In 1999, more African-Americans were reported with AIDS than any other racial/ethnic group. Of the total HIV infection cases reported through December 1999, 52% (64,299) were reported among African-Americans, 38% (46,277) were reported among whites, and 8% (9,296) were reported among Hispanics. Among women and children with AIDS, African-Americans have been especially affected, representing 63% of all women reported with AIDS in 1999 and 65% of reported pediatric AIDS cases in 1999. During 1999, the rate of new AIDS cases per 100,000 population in the U.S. was 84.2 among African-Americans, 34.6 among Hispanics, 9.0 among whites, 11.3 among American Indians/Alaska Natives, and 1.4 among Asians/Pacific Islanders.

The recent CDC Morbidity and Mortality Weekly Report (June 1, 2001/Volume 50, Number 21) describes the changes in the characteristics of persons with AIDS since 1981 with the greatest impact of the epidemic among men who have sex with men (MSM) and among racial/ethnic minorities. The report presents data on the number and percentage of persons with AIDS by race/ethnicity since the first AIDS cases were reported in the U.S. in June 1981. These data show overall increases in AIDS cases among minority populations from 1981 to 2000: African-Americans (25.5% to 44.9%); Hispanics (14% to 19.7%); Asian/Pacific Islanders (0.6% to 0.8%), and American Indians/Alaska Natives (0.1% to 0.4%). In contrast, the data show a decrease in AIDS cases among whites (59.7% to 34%) for the same period. The report also points to a resurgent HIV epidemic among men who have sex with men (MSM), particularly among young minority males. The prevalence of HIV infection was higher among African-Americans Start Printed Page 37694(14.1%), Hispanics (6.9%), and American Indians/Alaska Natives (6.7%) than among whites (3.3%) and Asian/Pacific Islanders (3%).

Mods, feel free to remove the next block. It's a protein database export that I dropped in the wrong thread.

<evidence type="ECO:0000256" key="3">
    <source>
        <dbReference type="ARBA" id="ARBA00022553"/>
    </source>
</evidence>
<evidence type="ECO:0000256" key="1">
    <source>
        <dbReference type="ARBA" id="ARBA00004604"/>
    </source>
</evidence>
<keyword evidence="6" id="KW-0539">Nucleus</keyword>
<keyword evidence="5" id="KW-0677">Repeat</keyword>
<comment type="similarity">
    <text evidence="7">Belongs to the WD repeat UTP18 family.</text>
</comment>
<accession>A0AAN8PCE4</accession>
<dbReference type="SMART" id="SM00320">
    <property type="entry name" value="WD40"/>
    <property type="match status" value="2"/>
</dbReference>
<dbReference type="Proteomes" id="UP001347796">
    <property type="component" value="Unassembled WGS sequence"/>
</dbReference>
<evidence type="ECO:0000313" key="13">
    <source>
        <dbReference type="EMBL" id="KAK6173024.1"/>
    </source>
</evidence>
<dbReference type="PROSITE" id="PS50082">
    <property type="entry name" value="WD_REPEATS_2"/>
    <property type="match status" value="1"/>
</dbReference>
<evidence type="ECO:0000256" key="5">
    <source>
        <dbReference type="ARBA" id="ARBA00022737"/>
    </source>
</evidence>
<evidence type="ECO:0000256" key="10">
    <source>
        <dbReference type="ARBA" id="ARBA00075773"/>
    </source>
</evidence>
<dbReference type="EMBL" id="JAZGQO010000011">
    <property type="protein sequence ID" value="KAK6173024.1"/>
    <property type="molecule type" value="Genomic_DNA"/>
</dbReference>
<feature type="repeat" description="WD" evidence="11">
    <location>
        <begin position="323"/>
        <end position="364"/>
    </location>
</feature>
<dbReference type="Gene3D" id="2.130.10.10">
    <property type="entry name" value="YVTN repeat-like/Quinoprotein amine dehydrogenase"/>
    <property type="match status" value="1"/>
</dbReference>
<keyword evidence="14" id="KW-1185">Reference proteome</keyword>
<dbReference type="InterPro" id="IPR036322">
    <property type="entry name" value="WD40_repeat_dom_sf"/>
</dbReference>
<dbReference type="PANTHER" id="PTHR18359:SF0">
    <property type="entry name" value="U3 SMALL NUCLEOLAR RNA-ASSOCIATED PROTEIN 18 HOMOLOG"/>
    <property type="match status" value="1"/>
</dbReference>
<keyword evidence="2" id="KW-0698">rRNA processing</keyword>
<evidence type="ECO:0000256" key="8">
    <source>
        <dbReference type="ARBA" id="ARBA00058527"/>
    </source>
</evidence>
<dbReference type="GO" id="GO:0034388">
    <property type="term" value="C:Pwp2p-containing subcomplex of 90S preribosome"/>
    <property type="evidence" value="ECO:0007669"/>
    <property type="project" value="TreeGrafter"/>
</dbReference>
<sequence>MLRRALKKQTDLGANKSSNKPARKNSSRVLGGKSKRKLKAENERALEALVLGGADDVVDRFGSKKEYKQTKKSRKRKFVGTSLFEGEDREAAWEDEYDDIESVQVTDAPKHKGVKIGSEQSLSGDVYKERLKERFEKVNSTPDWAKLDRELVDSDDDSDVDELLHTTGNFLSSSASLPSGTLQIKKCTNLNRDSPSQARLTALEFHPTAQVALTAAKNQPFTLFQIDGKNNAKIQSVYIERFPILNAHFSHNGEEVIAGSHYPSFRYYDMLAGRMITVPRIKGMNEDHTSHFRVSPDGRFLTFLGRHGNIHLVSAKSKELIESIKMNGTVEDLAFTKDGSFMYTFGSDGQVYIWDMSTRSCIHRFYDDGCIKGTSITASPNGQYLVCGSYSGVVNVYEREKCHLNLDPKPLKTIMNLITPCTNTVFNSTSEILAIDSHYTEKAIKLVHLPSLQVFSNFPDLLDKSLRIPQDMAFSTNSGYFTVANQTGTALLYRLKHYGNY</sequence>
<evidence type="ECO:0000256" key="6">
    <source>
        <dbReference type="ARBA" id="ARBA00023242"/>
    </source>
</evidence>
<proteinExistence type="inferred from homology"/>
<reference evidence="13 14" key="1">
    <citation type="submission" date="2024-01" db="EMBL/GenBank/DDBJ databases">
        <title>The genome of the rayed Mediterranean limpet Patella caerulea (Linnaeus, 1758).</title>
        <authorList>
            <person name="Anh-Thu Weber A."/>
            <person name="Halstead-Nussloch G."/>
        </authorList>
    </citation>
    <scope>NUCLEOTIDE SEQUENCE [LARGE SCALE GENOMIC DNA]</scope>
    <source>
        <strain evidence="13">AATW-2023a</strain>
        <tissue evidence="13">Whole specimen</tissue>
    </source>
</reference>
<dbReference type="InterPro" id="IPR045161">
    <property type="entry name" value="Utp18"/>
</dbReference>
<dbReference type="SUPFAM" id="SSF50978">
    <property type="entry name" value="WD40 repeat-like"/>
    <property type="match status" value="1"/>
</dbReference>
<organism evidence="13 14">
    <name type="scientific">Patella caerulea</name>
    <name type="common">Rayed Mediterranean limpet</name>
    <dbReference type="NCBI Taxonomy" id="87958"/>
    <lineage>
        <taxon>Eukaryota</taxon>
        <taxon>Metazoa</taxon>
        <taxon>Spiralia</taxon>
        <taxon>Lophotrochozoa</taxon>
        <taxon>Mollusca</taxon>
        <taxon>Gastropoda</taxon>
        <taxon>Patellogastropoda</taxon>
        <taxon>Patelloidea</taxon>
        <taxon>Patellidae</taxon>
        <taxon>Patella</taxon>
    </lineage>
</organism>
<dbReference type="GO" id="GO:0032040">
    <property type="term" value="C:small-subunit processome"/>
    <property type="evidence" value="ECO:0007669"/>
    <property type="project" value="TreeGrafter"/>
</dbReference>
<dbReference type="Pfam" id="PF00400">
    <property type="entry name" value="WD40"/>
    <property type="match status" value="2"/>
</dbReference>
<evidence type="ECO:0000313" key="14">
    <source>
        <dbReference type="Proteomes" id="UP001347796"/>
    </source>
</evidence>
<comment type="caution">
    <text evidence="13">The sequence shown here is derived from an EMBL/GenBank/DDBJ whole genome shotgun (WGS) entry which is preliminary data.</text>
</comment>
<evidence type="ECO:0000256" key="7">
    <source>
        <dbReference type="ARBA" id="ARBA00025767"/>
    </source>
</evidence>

Healthy People 2010: The PHS is committed to achieving the health promotion and disease prevention objectives of Healthy People 2010, a PHS-led national activity announced in January 2000 to eliminate health disparities and improve years and quality of life. HIV/AIDS is one focus area of Healthy People 2010. More information may be found on the Healthy People 2010 web site: http://www.health.gov/​healthypeople, and copies of the document may be downloaded. Copies of the Healthy People 2010: Volumes I and II can be purchased by calling (202) 512-1800 (cost $70.00 for printed version; $19.00 for CD-ROM). Another reference is the Healthy People 2010 Review-1998-99. For 1 free copy of the Healthy People 2010 Review-1998-99, contact: The National Center for Health Statistics, Division of Data Services, 6525 Belcrest Road, Room 1064, Hyattsville, MD 20782, or telephone at (301) 458-4636.

Ask for HHS Publication No. (PHS) 99-1256. This document may also be downloaded from the NCHS web site: http://www.cdc.gov/​nchs.

Definitions

For purposes of this cooperative agreement announcement, the following definitions are provided:

Community-Based Organization— Private, nonprofit organizations and public organizations that are representative of communities or significant segments of communities where the control and decision-making powers are located at the community level.

Minority Community-Based Organization— Private nonprofit community-based organizations or local affiliates of national organizations that have a governing board composed of 51 percent or more racial/ethnic minority members and a significant number of minorities employed in key program positions.

Minority Populations—

  • American Indian or Alaska Native.
  • Asian.
  • Black or African American.
  • Hispanic or Latino.
  • Native Hawaiian or Other Pacific Islander.

(Revision to the Standards for the Classification of Federal Data on Race and Ethnicity, Federal Register, Vol. 62, No. 210, pg. 58782, October 30, 1997.)

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Dated: July 13, 2001.

Nathan Stinson, Jr.,

Deputy Assistant Secretary for Minority Health.

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[FR Doc. 01-18070 Filed 7-18-01; 8:45 am]

BILLING CODE 4150-29-P